1908 Motto Saint Gaudens

Double Eagle PCGS PR66

The Philadelphia Mint found it impossible to polish the basined surfaces and high relief devices of the new Saint-Gaudens design in the same manner as the old brilliant proofs of previous years. Accordingly, they adopted an artistic matte, or sandblast, finish for gold proof coins in 1908. After striking, the 1908 proofs were heavily sandblasted with a coarse grain of sand that produced a dark olive-gold patina, with none of the reflective fields and field-device contrast of earlier proofs. The resulting finish resembled that seen on some European medals of the period, but contemporary U.S. collectors much preferred the old brilliant proof finish. Mint records indicate only 101 proof double eagles were distributed in 1908. Remaining unsold pieces were subsequently melted. Probably no more than 60 to 70 examples survive today in all grades. In hand, the color is more of a yellow-gold than the reddish-orange seen in our images. The PCGS population is only 5 with 3 higher.

Offered at $145, 700 delivered

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1908 Indian Half Eagle NGC PR64

First Year Matte Proof

The innovative, incuse Indian design by Bela Lyon Pratt was introduced on the quarter eagle and half eagle in 1908. The Philadelphia Mint found it impossible to polish the dies for the new designs to produce the old brilliant finish used on proofs of earlier years, so a new sandblast finish was adopted. The coins were struck from specially prepared dies and subjected to sandblasting with a coarse grain of sand, while being held with a glove. The sandblast finish gave the coins an artistic medallic appearance, but contemporary collectors preferred the old brilliant proofs and orders for proof sets were anemic. The Mint produced 500 examples of the new gold proofs in 1908, but only 167 were distributed. The remaining coins went unsold and were melted after the close of the year. Of course, present-day numismatists appreciate the sandblast proofs for their artistic quality and elusive nature.

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Offered at $22,000 delivered

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1908-D Indian Half Eagle NGC MS65

Rare First Year of Issue

The Philadelphia issue was the chief beneficiary of public hoarding when Bela Lyon Pratt’s Indian Head half eagle made its debut in 1908, and is readily available in most grades today. Its Denver counterpart, however, boasts a surviving population that is more in line with later issues: The date is available in grades through MS64 but becomes a rarity at the Gem level. In fact, he NGC population is only 7 with none higher.

Offered at $22,750 delivered

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1908 Indian Quarter Eagle NGC PR68

1 of Only 2 So-Graded

With the new coinage designs of 1907 and 1908, the mint recognized these coins could not be produced by the conventional brilliant proofing method. Their solution was to sandblast the coins, producing a matte surface; a finish that had been applied to some mint medals for decades. However, the mint’s main customers for proofs were coin collectors, and collectors were generally not familiar with the matte proofing technique or appearance. The result was general dislike by the collecting community and dwindling sales for proof gold until the final year in 1915. There were 236 proof quarter eagles produced, and it is estimated that 100 to 120 pieces are extant today. The surfaces on this piece border on perfection. This is one of only two so-graded by NGC, with none higher.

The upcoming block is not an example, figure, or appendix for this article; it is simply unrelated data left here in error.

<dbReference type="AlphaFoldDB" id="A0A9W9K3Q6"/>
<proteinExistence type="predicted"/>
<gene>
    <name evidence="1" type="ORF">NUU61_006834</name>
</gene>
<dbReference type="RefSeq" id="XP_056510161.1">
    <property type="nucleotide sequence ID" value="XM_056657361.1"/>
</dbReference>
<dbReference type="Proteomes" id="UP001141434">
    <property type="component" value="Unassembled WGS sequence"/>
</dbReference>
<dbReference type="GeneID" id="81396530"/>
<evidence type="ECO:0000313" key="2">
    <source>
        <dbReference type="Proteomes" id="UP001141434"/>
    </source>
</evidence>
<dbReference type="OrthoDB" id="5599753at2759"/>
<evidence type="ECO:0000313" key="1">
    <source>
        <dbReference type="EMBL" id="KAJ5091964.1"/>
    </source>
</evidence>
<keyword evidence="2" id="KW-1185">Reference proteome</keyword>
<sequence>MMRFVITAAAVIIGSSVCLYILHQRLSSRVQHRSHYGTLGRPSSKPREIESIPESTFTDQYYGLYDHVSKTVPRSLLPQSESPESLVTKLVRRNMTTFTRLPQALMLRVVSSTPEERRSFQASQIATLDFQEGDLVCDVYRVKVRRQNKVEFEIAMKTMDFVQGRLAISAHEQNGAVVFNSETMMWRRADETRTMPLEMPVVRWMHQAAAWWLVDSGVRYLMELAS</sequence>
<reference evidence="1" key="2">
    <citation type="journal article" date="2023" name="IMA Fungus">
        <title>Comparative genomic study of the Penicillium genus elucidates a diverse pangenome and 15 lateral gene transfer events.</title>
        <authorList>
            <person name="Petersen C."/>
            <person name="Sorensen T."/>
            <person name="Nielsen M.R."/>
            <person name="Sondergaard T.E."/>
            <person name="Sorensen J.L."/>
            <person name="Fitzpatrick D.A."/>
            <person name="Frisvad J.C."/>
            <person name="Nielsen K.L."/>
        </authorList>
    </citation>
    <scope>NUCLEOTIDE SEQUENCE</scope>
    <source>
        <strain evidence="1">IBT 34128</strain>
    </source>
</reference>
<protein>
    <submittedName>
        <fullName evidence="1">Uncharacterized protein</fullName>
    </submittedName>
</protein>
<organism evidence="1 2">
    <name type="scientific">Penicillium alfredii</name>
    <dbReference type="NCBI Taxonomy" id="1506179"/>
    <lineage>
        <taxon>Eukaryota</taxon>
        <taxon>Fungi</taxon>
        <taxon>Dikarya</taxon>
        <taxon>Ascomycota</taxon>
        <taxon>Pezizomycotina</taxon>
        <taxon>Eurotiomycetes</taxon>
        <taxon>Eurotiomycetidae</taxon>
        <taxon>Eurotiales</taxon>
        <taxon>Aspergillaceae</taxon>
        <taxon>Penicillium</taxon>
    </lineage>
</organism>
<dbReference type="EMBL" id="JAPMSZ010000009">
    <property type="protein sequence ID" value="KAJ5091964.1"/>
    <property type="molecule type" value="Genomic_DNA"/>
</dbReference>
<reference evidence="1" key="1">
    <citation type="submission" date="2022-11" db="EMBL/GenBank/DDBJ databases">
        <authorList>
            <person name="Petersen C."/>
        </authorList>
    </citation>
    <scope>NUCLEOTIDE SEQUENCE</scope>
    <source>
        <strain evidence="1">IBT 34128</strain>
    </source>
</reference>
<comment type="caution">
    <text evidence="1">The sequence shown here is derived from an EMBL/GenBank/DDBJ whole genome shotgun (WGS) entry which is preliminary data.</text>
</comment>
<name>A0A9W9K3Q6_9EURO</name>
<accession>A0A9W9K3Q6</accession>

Offered at $63,250 delivered

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1908 Indian Quarter Eagle PCGS PR66

First Year Matte Proof

With the new coinage designs of 1907 and 1908, the mint recognized these coins could not be produced by the conventional brilliant proofing method. Their solution was to sandblast the coins, producing a matte surface; a finish that had been applied to some mint medals for decades. However, the mint’s main customers for proofs were coin collectors, and collectors were generally not familiar with the matte proofing technique or appearance. The result was general dislike by the collecting community and dwindling sales for proof gold until the final year in 1915. There were 236 proof quarter eagles produced, and it is estimated that 100 to 120 pieces are extant today. The sandblast surfaces on this piece exhibit the khaki-brown color this date is known for. The PCGS population is 18 with 11 higher. 

Offered at $34,500 delivered

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1908 No Motto Indian Eagle PCGS MS65

Satiny Gem

The design of the Indian eagle was modified to include the motto IN GOD WE TRUST in 1908. The Philadelphia Mint only produced 33,500 No Motto ten dollar gold pieces before switching to the new type. Despite the limited production figure, the 1908 No Motto is not too difficult to locate in lower Uncirculated grades, but examples in MS65 condition are rare.

Offered at $13,800 delivered

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Offer subject to availability.